Thursday, November 13, 2014

Fantastic Four: Noir

I was recently thinking about all of the changes made to the Fantastic Four for the upcoming movie (and I'll probably be blogging about that soon, here or elsewhere). In specific, I was thinking about all the previous "reconceptualizations" of the FF we've seen over the years, from the Manga FF to the Elizabethan FF to the Zombie FF to...and I sort of mentally trailed off there, half-remembering that there'd been a 'Marvel Noir' line but unsure whether they'd actually done 'Fantastic Four Noir'.

So I went back and checked. And when I found out they didn't, well...

It's the 1950s. Sue Storm is a private investigator in Los Angeles barely keeping the rent paid and the bill collectors happy. Her kid brother Johnny sometimes helps her out with a case, usually when it involves driving too fast or thinking with his fists. But out of the blue one day, an old friend of hers named Ben Grimm turns up looking to cash in a favor.

They met during the war--Ben was a rock-solid pilot who flew infiltration missions for the OSS, and Sue was his cargo. She was an expert in stealth and infiltration, nicknamed "The Invisible Girl" for her ability to get in and out of secure facilities. The two of them had a romance, but it ended badly. Now he's here to ask her to spy on the United States government.

Ben, as it turns out, has gone on to bigger and better things; he's now a test pilot for the government's experimental space program. His old college buddy, Reed Richards, is designing the actual rocket with the help of a defector from Communist Eastern Europe, an egghead named Victor von Doom that also went to college with Reed and Ben. But Ben thinks that someone is trying to sabotage the rocket tests. He wants Sue to find the culprit before the first big space shot, three days away.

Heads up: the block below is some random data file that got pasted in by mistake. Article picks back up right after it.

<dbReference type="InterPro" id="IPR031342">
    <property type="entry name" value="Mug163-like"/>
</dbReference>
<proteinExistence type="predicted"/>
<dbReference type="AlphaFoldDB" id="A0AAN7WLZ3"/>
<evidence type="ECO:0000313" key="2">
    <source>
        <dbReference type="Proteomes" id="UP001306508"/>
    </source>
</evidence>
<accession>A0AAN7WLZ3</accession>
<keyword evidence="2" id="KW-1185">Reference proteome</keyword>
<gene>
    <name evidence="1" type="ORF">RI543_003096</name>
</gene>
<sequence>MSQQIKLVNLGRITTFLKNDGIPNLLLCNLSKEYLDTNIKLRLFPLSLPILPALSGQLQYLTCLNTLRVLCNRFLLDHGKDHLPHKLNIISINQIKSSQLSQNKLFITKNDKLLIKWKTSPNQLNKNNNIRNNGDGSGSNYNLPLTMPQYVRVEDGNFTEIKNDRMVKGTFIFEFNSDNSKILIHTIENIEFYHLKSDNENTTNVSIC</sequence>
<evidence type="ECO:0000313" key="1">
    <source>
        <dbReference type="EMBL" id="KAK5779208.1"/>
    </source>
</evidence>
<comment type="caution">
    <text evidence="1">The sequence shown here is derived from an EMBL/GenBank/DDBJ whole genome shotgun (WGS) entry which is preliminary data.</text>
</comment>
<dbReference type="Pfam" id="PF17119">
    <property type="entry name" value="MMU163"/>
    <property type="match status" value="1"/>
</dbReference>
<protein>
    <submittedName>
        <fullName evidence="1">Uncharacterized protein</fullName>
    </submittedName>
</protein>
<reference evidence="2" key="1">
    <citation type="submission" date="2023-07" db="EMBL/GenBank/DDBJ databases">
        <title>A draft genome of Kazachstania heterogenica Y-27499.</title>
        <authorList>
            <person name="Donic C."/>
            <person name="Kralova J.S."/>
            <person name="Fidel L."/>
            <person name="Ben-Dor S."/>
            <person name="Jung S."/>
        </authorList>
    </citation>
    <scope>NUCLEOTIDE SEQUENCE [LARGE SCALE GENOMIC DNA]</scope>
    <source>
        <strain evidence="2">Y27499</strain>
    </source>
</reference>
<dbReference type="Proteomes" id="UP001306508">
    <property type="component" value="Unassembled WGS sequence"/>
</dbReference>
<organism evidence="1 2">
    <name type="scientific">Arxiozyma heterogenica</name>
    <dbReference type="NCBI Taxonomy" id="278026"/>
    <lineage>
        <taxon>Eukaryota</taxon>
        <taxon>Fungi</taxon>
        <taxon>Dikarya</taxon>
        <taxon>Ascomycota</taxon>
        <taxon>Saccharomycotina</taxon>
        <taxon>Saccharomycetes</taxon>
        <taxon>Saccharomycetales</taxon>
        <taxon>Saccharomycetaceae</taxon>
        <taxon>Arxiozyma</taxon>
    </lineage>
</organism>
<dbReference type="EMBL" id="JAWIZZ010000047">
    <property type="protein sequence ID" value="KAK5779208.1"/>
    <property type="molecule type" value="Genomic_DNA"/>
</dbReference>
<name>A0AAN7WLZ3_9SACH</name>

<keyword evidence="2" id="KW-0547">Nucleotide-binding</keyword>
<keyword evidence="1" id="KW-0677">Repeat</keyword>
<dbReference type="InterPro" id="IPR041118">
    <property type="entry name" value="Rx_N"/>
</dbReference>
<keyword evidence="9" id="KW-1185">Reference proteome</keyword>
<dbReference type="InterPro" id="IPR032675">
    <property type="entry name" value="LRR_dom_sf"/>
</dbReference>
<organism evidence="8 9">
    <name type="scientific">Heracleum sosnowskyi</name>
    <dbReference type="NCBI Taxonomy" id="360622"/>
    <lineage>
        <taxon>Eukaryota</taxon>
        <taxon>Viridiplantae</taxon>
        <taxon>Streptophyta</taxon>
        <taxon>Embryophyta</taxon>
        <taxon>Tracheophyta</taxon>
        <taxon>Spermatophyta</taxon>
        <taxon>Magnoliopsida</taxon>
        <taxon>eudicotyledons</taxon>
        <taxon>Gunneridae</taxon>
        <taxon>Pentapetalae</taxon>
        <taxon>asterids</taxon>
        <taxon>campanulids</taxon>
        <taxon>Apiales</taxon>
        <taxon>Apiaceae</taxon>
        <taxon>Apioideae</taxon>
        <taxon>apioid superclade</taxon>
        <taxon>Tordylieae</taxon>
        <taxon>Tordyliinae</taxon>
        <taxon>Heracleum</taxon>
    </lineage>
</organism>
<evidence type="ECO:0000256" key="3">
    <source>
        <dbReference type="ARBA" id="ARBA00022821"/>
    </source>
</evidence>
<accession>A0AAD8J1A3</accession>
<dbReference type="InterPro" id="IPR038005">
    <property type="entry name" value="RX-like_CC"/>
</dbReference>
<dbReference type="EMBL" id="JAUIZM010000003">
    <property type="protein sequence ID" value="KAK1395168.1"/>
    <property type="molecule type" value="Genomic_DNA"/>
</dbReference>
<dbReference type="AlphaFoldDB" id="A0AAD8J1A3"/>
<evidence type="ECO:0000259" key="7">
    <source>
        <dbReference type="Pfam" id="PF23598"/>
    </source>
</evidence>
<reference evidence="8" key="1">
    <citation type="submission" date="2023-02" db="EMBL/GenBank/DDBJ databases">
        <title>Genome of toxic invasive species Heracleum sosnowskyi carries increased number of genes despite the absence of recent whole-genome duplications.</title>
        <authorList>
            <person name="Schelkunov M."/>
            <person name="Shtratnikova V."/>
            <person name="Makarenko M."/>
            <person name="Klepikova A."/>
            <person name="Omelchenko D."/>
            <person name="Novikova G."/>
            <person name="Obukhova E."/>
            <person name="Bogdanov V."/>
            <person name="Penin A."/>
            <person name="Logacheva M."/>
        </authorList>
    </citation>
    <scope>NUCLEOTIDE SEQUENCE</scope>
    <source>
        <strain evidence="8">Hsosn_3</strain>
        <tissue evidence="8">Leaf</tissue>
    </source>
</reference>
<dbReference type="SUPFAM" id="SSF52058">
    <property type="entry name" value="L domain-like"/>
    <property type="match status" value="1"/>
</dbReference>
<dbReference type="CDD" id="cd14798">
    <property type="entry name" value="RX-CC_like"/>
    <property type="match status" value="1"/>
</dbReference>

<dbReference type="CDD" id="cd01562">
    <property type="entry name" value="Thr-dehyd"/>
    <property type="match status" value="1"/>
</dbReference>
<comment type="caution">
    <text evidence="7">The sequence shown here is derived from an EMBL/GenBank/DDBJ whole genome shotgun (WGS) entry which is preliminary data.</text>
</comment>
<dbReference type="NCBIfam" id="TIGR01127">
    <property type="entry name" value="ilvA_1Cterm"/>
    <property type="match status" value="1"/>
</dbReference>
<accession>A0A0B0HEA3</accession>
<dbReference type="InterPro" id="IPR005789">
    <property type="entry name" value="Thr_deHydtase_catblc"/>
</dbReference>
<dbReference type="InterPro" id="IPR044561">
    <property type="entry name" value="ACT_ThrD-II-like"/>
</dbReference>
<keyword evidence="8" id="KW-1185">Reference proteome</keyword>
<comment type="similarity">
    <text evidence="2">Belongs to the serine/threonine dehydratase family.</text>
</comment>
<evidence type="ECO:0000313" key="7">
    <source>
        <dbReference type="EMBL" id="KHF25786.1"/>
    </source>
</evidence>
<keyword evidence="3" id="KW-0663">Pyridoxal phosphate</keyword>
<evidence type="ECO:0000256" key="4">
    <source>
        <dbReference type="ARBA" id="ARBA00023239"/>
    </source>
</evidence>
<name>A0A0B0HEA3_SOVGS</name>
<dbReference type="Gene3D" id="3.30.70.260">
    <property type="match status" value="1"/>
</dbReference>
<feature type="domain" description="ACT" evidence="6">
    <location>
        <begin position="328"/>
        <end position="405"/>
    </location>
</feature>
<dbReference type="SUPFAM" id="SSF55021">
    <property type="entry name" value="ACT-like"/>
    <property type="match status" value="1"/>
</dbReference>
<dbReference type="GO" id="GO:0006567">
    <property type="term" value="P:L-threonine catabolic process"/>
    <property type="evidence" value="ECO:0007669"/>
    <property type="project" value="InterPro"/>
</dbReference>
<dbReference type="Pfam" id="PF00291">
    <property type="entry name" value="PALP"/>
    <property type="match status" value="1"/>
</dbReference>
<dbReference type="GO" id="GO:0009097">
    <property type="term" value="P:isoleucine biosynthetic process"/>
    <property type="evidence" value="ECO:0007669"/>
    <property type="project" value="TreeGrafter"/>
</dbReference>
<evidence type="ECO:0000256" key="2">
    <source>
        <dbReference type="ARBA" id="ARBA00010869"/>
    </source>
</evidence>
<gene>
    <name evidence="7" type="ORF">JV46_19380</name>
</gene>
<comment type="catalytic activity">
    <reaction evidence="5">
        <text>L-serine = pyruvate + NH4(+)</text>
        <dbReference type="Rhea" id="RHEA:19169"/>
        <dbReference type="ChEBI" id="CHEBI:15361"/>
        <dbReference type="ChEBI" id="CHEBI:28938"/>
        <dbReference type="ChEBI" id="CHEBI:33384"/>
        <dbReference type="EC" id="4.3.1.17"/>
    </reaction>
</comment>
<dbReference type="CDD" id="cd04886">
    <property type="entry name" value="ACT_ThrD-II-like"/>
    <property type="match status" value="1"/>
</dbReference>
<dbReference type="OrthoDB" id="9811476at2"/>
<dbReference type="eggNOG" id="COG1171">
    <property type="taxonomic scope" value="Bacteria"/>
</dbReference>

Sue and Johnny head out to the small town near the testing grounds, frequented by scientists and pilots alike due to its possession of the only bar within a hundred miles. There are a wide variety of scientists there, a boatload of eccentrics with nicknames like "The Mad Thinker" and "The Wizard", but all of them respect Reed "Mister Fantastic" Richards and Doctor Victor von Doom (who has made it icily clear that he considers nicknames obsequious and small-minded). Sue blends in with the eggheads, while Johnny gets to know the fighter jocks.

That night, someone tries to kill them both. The mystery assailant sets their hotel on fire; Johnny only survives because he has a fire-retardant suit he uses for drag racing, and he bursts through the flaming door to rescue Sue. The two of them realize someone must be on to them. The next morning, they quiz Ben to see if he confided his plans to anyone...and sure enough, he mentioned them to his good friend Reed.

Sue questions Reed, but the interrogation quickly turns into flirtation as the two discover a mutual attraction. She's quickly convinced that Reed's no Commie...this space-ship is the culmination of his life's work. He'd never sabotage it. But she also learns that he mentioned Ben's fears to his own colleague and good friend, Victor.

At this point, Sue is convinced that Victor isn't the defector he claims to be, but a spy. She tails him as he comes back to the testing grounds, late at night, and sneaks on board the experimental rocket ship. Just as she watches him making furtive modifications to the engine, she's hit from behind by an unknown assailant...

Sue recovers consciousness, tied up in the cargo hold of the ship. She sees the person who knocked her out--a Soviet spy she worked with during the war, back when the Russians were our allies. Ivan Kragoff, nicknamed "The Red Ghost", an infiltration expert every bit her equal. She realizes that Kragoff must be behind the sabotage attempts. Kragoff admits it, but isn't particularly worried about being caught...the launch is in less than ten minutes, and she won't tell anyone after the ship crashes and takes the cream of the crop of the American rocket program with it. As it turns out, Reed and Victor both have stowed away on the rocket out of a determination to see the results of their labors first-hand.

Just then, he's tackled from behind by Johnny. The two men struggle, accidentally knocking the cargo bay door shut in their fight. Johnny finally gets the upper hand and KOs the Ghost, but it's too late. The rocket is already lifting off. As it turns out, everyone's riding this rocket together.